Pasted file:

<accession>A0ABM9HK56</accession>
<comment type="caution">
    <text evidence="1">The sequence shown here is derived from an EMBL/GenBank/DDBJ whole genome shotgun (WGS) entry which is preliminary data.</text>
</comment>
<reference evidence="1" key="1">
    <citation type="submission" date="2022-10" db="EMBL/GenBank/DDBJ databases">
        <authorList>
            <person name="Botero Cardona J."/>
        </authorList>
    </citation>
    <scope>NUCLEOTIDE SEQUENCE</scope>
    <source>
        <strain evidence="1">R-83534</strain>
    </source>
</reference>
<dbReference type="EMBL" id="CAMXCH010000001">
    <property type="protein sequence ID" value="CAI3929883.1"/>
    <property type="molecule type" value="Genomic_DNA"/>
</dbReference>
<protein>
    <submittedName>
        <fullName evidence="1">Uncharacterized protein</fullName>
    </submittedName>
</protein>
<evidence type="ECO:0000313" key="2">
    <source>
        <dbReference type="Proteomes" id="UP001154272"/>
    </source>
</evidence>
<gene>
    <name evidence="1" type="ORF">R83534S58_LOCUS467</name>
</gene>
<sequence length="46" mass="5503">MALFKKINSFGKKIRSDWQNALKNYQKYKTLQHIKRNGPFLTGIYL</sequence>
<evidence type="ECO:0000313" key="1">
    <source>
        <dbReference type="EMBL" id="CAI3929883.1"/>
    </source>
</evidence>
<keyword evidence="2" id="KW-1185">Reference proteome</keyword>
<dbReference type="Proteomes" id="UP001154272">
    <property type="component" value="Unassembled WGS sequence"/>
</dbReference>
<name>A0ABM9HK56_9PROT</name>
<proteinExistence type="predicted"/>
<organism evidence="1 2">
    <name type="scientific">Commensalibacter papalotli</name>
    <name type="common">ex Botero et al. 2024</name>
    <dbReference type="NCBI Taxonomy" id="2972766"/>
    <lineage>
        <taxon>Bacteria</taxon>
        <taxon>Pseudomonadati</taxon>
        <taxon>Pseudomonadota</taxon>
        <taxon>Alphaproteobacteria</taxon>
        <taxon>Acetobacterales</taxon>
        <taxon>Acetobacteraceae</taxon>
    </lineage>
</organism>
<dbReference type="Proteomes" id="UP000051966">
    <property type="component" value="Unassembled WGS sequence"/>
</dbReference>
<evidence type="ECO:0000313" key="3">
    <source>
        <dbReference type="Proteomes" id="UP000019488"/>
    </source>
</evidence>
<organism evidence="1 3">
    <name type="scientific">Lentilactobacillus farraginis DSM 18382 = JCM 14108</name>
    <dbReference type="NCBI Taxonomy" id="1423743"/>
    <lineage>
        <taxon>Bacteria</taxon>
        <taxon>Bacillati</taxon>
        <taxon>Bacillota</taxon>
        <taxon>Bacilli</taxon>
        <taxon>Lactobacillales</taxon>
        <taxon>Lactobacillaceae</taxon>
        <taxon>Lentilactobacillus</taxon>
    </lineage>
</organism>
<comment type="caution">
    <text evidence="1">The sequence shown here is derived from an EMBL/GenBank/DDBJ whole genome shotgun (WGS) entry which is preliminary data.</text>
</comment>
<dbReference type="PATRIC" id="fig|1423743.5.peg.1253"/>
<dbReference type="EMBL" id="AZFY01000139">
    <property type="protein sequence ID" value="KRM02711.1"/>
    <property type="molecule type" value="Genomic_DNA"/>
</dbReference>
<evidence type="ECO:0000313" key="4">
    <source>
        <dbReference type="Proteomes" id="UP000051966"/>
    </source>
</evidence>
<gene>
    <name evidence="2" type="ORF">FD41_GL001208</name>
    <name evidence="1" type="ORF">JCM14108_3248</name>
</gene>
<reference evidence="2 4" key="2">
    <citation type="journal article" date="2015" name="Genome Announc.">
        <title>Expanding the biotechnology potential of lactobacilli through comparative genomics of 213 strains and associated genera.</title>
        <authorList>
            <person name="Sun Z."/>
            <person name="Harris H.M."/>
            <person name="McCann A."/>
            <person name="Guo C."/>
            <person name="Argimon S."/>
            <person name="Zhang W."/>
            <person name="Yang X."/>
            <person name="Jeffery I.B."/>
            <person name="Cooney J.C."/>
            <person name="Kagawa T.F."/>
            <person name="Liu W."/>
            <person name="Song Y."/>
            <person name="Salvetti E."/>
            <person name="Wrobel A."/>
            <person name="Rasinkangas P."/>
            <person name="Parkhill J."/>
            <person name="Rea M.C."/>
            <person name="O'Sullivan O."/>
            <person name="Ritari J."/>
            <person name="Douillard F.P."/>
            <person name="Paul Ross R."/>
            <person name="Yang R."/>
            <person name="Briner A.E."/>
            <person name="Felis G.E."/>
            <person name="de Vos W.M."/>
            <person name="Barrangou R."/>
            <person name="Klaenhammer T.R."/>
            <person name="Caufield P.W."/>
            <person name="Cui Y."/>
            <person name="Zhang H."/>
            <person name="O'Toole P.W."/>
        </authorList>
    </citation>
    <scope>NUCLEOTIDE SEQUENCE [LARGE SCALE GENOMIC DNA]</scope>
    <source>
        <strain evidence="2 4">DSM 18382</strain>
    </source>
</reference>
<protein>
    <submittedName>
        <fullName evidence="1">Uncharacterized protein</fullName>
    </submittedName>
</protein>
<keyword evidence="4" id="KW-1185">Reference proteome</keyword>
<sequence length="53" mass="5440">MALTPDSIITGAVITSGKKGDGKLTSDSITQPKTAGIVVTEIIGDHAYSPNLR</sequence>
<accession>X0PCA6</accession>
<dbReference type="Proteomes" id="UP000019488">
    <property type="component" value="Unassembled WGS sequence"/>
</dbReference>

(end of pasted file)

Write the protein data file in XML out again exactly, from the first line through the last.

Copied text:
<accession>A0ABM9HK56</accession>
<comment type="caution">
    <text evidence="1">The sequence shown here is derived from an EMBL/GenBank/DDBJ whole genome shotgun (WGS) entry which is preliminary data.</text>
</comment>
<reference evidence="1" key="1">
    <citation type="submission" date="2022-10" db="EMBL/GenBank/DDBJ databases">
        <authorList>
            <person name="Botero Cardona J."/>
        </authorList>
    </citation>
    <scope>NUCLEOTIDE SEQUENCE</scope>
    <source>
        <strain evidence="1">R-83534</strain>
    </source>
</reference>
<dbReference type="EMBL" id="CAMXCH010000001">
    <property type="protein sequence ID" value="CAI3929883.1"/>
    <property type="molecule type" value="Genomic_DNA"/>
</dbReference>
<protein>
    <submittedName>
        <fullName evidence="1">Uncharacterized protein</fullName>
    </submittedName>
</protein>
<evidence type="ECO:0000313" key="2">
    <source>
        <dbReference type="Proteomes" id="UP001154272"/>
    </source>
</evidence>
<gene>
    <name evidence="1" type="ORF">R83534S58_LOCUS467</name>
</gene>
<sequence length="46" mass="5503">MALFKKINSFGKKIRSDWQNALKNYQKYKTLQHIKRNGPFLTGIYL</sequence>
<evidence type="ECO:0000313" key="1">
    <source>
        <dbReference type="EMBL" id="CAI3929883.1"/>
    </source>
</evidence>
<keyword evidence="2" id="KW-1185">Reference proteome</keyword>
<dbReference type="Proteomes" id="UP001154272">
    <property type="component" value="Unassembled WGS sequence"/>
</dbReference>
<name>A0ABM9HK56_9PROT</name>
<proteinExistence type="predicted"/>
<organism evidence="1 2">
    <name type="scientific">Commensalibacter papalotli</name>
    <name type="common">ex Botero et al. 2024</name>
    <dbReference type="NCBI Taxonomy" id="2972766"/>
    <lineage>
        <taxon>Bacteria</taxon>
        <taxon>Pseudomonadati</taxon>
        <taxon>Pseudomonadota</taxon>
        <taxon>Alphaproteobacteria</taxon>
        <taxon>Acetobacterales</taxon>
        <taxon>Acetobacteraceae</taxon>
    </lineage>
</organism>
<dbReference type="Proteomes" id="UP000051966">
    <property type="component" value="Unassembled WGS sequence"/>
</dbReference>
<evidence type="ECO:0000313" key="3">
    <source>
        <dbReference type="Proteomes" id="UP000019488"/>
    </source>
</evidence>
<organism evidence="1 3">
    <name type="scientific">Lentilactobacillus farraginis DSM 18382 = JCM 14108</name>
    <dbReference type="NCBI Taxonomy" id="1423743"/>
    <lineage>
        <taxon>Bacteria</taxon>
        <taxon>Bacillati</taxon>
        <taxon>Bacillota</taxon>
        <taxon>Bacilli</taxon>
        <taxon>Lactobacillales</taxon>
        <taxon>Lactobacillaceae</taxon>
        <taxon>Lentilactobacillus</taxon>
    </lineage>
</organism>
<comment type="caution">
    <text evidence="1">The sequence shown here is derived from an EMBL/GenBank/DDBJ whole genome shotgun (WGS) entry which is preliminary data.</text>
</comment>
<dbReference type="PATRIC" id="fig|1423743.5.peg.1253"/>
<dbReference type="EMBL" id="AZFY01000139">
    <property type="protein sequence ID" value="KRM02711.1"/>
    <property type="molecule type" value="Genomic_DNA"/>
</dbReference>
<evidence type="ECO:0000313" key="4">
    <source>
        <dbReference type="Proteomes" id="UP000051966"/>
    </source>
</evidence>
<gene>
    <name evidence="2" type="ORF">FD41_GL001208</name>
    <name evidence="1" type="ORF">JCM14108_3248</name>
</gene>
<reference evidence="2 4" key="2">
    <citation type="journal article" date="2015" name="Genome Announc.">
        <title>Expanding the biotechnology potential of lactobacilli through comparative genomics of 213 strains and associated genera.</title>
        <authorList>
            <person name="Sun Z."/>
            <person name="Harris H.M."/>
            <person name="McCann A."/>
            <person name="Guo C."/>
            <person name="Argimon S."/>
            <person name="Zhang W."/>
            <person name="Yang X."/>
            <person name="Jeffery I.B."/>
            <person name="Cooney J.C."/>
            <person name="Kagawa T.F."/>
            <person name="Liu W."/>
            <person name="Song Y."/>
            <person name="Salvetti E."/>
            <person name="Wrobel A."/>
            <person name="Rasinkangas P."/>
            <person name="Parkhill J."/>
            <person name="Rea M.C."/>
            <person name="O'Sullivan O."/>
            <person name="Ritari J."/>
            <person name="Douillard F.P."/>
            <person name="Paul Ross R."/>
            <person name="Yang R."/>
            <person name="Briner A.E."/>
            <person name="Felis G.E."/>
            <person name="de Vos W.M."/>
            <person name="Barrangou R."/>
            <person name="Klaenhammer T.R."/>
            <person name="Caufield P.W."/>
            <person name="Cui Y."/>
            <person name="Zhang H."/>
            <person name="O'Toole P.W."/>
        </authorList>
    </citation>
    <scope>NUCLEOTIDE SEQUENCE [LARGE SCALE GENOMIC DNA]</scope>
    <source>
        <strain evidence="2 4">DSM 18382</strain>
    </source>
</reference>
<protein>
    <submittedName>
        <fullName evidence="1">Uncharacterized protein</fullName>
    </submittedName>
</protein>
<keyword evidence="4" id="KW-1185">Reference proteome</keyword>
<sequence length="53" mass="5440">MALTPDSIITGAVITSGKKGDGKLTSDSITQPKTAGIVVTEIIGDHAYSPNLR</sequence>
<accession>X0PCA6</accession>
<dbReference type="Proteomes" id="UP000019488">
    <property type="component" value="Unassembled WGS sequence"/>
</dbReference>